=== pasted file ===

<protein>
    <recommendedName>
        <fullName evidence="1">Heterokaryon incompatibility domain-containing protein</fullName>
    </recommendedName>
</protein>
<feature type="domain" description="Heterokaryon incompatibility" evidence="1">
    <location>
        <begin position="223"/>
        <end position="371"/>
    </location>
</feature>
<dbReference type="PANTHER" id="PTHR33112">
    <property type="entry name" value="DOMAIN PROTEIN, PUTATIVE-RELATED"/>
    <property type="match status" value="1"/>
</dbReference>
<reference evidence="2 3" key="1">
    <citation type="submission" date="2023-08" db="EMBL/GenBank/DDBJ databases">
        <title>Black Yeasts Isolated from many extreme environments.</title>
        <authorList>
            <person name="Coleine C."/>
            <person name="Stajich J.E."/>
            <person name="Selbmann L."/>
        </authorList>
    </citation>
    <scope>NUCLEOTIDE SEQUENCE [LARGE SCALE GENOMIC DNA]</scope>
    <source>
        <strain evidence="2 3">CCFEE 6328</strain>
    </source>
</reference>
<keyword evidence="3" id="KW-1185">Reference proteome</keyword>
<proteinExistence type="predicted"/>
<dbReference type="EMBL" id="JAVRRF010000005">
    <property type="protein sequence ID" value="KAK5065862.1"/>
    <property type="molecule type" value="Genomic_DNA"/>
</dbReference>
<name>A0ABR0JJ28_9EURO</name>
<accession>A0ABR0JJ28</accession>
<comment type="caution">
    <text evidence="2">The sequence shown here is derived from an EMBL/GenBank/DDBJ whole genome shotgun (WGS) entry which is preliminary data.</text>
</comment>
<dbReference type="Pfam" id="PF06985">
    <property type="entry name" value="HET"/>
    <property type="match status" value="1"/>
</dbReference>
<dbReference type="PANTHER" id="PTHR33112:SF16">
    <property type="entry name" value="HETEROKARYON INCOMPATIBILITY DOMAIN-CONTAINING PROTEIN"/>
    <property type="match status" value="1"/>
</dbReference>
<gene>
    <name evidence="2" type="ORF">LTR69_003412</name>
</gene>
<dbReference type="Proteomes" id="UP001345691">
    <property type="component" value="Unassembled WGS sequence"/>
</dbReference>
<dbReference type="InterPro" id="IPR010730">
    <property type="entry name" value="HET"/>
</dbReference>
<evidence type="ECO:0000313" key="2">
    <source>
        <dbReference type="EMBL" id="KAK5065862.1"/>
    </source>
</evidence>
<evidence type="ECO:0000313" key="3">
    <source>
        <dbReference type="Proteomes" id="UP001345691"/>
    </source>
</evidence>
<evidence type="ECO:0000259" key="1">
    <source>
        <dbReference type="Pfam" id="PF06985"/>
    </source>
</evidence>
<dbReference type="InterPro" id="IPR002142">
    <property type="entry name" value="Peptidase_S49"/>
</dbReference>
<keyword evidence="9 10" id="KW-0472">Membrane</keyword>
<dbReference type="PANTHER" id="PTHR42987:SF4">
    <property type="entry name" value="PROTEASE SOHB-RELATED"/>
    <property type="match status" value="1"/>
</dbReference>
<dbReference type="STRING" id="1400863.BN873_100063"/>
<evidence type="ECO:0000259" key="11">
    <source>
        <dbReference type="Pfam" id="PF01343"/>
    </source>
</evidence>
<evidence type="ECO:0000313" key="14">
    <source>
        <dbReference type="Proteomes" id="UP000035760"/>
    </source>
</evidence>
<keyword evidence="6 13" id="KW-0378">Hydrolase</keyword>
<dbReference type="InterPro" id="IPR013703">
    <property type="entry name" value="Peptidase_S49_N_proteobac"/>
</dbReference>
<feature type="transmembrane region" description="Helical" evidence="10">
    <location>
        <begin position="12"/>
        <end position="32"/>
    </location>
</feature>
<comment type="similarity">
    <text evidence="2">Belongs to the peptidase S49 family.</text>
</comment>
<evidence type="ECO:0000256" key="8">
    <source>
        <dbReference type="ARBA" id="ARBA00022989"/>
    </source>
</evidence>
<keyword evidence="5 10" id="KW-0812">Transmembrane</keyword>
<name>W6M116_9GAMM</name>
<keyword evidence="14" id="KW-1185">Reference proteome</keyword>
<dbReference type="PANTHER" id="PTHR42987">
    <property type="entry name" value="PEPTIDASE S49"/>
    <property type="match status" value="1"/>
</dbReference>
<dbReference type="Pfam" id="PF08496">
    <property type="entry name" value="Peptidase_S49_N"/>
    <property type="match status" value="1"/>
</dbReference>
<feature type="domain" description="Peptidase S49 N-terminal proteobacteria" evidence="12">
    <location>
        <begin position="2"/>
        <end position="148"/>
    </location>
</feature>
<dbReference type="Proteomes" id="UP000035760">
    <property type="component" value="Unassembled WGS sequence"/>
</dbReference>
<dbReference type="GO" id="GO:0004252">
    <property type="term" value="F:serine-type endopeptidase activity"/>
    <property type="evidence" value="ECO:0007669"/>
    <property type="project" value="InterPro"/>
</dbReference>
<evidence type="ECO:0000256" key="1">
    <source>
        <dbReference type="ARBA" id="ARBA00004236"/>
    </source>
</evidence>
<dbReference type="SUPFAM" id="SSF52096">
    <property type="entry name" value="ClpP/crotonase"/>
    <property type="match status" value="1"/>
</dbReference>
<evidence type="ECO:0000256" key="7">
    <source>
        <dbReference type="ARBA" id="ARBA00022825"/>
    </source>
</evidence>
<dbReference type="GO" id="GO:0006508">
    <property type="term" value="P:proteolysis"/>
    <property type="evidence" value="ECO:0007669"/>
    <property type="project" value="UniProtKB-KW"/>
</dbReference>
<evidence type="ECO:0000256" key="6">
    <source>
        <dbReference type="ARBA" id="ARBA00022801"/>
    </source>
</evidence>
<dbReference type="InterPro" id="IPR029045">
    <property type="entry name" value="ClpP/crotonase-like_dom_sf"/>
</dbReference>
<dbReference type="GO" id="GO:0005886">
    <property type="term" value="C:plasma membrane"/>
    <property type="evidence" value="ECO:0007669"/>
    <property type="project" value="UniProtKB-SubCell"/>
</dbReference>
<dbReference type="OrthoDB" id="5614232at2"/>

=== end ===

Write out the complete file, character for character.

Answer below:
<protein>
    <recommendedName>
        <fullName evidence="1">Heterokaryon incompatibility domain-containing protein</fullName>
    </recommendedName>
</protein>
<feature type="domain" description="Heterokaryon incompatibility" evidence="1">
    <location>
        <begin position="223"/>
        <end position="371"/>
    </location>
</feature>
<dbReference type="PANTHER" id="PTHR33112">
    <property type="entry name" value="DOMAIN PROTEIN, PUTATIVE-RELATED"/>
    <property type="match status" value="1"/>
</dbReference>
<reference evidence="2 3" key="1">
    <citation type="submission" date="2023-08" db="EMBL/GenBank/DDBJ databases">
        <title>Black Yeasts Isolated from many extreme environments.</title>
        <authorList>
            <person name="Coleine C."/>
            <person name="Stajich J.E."/>
            <person name="Selbmann L."/>
        </authorList>
    </citation>
    <scope>NUCLEOTIDE SEQUENCE [LARGE SCALE GENOMIC DNA]</scope>
    <source>
        <strain evidence="2 3">CCFEE 6328</strain>
    </source>
</reference>
<keyword evidence="3" id="KW-1185">Reference proteome</keyword>
<proteinExistence type="predicted"/>
<dbReference type="EMBL" id="JAVRRF010000005">
    <property type="protein sequence ID" value="KAK5065862.1"/>
    <property type="molecule type" value="Genomic_DNA"/>
</dbReference>
<name>A0ABR0JJ28_9EURO</name>
<accession>A0ABR0JJ28</accession>
<comment type="caution">
    <text evidence="2">The sequence shown here is derived from an EMBL/GenBank/DDBJ whole genome shotgun (WGS) entry which is preliminary data.</text>
</comment>
<dbReference type="Pfam" id="PF06985">
    <property type="entry name" value="HET"/>
    <property type="match status" value="1"/>
</dbReference>
<dbReference type="PANTHER" id="PTHR33112:SF16">
    <property type="entry name" value="HETEROKARYON INCOMPATIBILITY DOMAIN-CONTAINING PROTEIN"/>
    <property type="match status" value="1"/>
</dbReference>
<gene>
    <name evidence="2" type="ORF">LTR69_003412</name>
</gene>
<dbReference type="Proteomes" id="UP001345691">
    <property type="component" value="Unassembled WGS sequence"/>
</dbReference>
<dbReference type="InterPro" id="IPR010730">
    <property type="entry name" value="HET"/>
</dbReference>
<evidence type="ECO:0000313" key="2">
    <source>
        <dbReference type="EMBL" id="KAK5065862.1"/>
    </source>
</evidence>
<evidence type="ECO:0000313" key="3">
    <source>
        <dbReference type="Proteomes" id="UP001345691"/>
    </source>
</evidence>
<evidence type="ECO:0000259" key="1">
    <source>
        <dbReference type="Pfam" id="PF06985"/>
    </source>
</evidence>
<dbReference type="InterPro" id="IPR002142">
    <property type="entry name" value="Peptidase_S49"/>
</dbReference>
<keyword evidence="9 10" id="KW-0472">Membrane</keyword>
<dbReference type="PANTHER" id="PTHR42987:SF4">
    <property type="entry name" value="PROTEASE SOHB-RELATED"/>
    <property type="match status" value="1"/>
</dbReference>
<dbReference type="STRING" id="1400863.BN873_100063"/>
<evidence type="ECO:0000259" key="11">
    <source>
        <dbReference type="Pfam" id="PF01343"/>
    </source>
</evidence>
<evidence type="ECO:0000313" key="14">
    <source>
        <dbReference type="Proteomes" id="UP000035760"/>
    </source>
</evidence>
<keyword evidence="6 13" id="KW-0378">Hydrolase</keyword>
<dbReference type="InterPro" id="IPR013703">
    <property type="entry name" value="Peptidase_S49_N_proteobac"/>
</dbReference>
<feature type="transmembrane region" description="Helical" evidence="10">
    <location>
        <begin position="12"/>
        <end position="32"/>
    </location>
</feature>
<comment type="similarity">
    <text evidence="2">Belongs to the peptidase S49 family.</text>
</comment>
<evidence type="ECO:0000256" key="8">
    <source>
        <dbReference type="ARBA" id="ARBA00022989"/>
    </source>
</evidence>
<keyword evidence="5 10" id="KW-0812">Transmembrane</keyword>
<name>W6M116_9GAMM</name>
<keyword evidence="14" id="KW-1185">Reference proteome</keyword>
<dbReference type="PANTHER" id="PTHR42987">
    <property type="entry name" value="PEPTIDASE S49"/>
    <property type="match status" value="1"/>
</dbReference>
<dbReference type="Pfam" id="PF08496">
    <property type="entry name" value="Peptidase_S49_N"/>
    <property type="match status" value="1"/>
</dbReference>
<feature type="domain" description="Peptidase S49 N-terminal proteobacteria" evidence="12">
    <location>
        <begin position="2"/>
        <end position="148"/>
    </location>
</feature>
<dbReference type="Proteomes" id="UP000035760">
    <property type="component" value="Unassembled WGS sequence"/>
</dbReference>
<dbReference type="GO" id="GO:0004252">
    <property type="term" value="F:serine-type endopeptidase activity"/>
    <property type="evidence" value="ECO:0007669"/>
    <property type="project" value="InterPro"/>
</dbReference>
<evidence type="ECO:0000256" key="1">
    <source>
        <dbReference type="ARBA" id="ARBA00004236"/>
    </source>
</evidence>
<dbReference type="SUPFAM" id="SSF52096">
    <property type="entry name" value="ClpP/crotonase"/>
    <property type="match status" value="1"/>
</dbReference>
<evidence type="ECO:0000256" key="7">
    <source>
        <dbReference type="ARBA" id="ARBA00022825"/>
    </source>
</evidence>
<dbReference type="GO" id="GO:0006508">
    <property type="term" value="P:proteolysis"/>
    <property type="evidence" value="ECO:0007669"/>
    <property type="project" value="UniProtKB-KW"/>
</dbReference>
<evidence type="ECO:0000256" key="6">
    <source>
        <dbReference type="ARBA" id="ARBA00022801"/>
    </source>
</evidence>
<dbReference type="InterPro" id="IPR029045">
    <property type="entry name" value="ClpP/crotonase-like_dom_sf"/>
</dbReference>
<dbReference type="GO" id="GO:0005886">
    <property type="term" value="C:plasma membrane"/>
    <property type="evidence" value="ECO:0007669"/>
    <property type="project" value="UniProtKB-SubCell"/>
</dbReference>
<dbReference type="OrthoDB" id="5614232at2"/>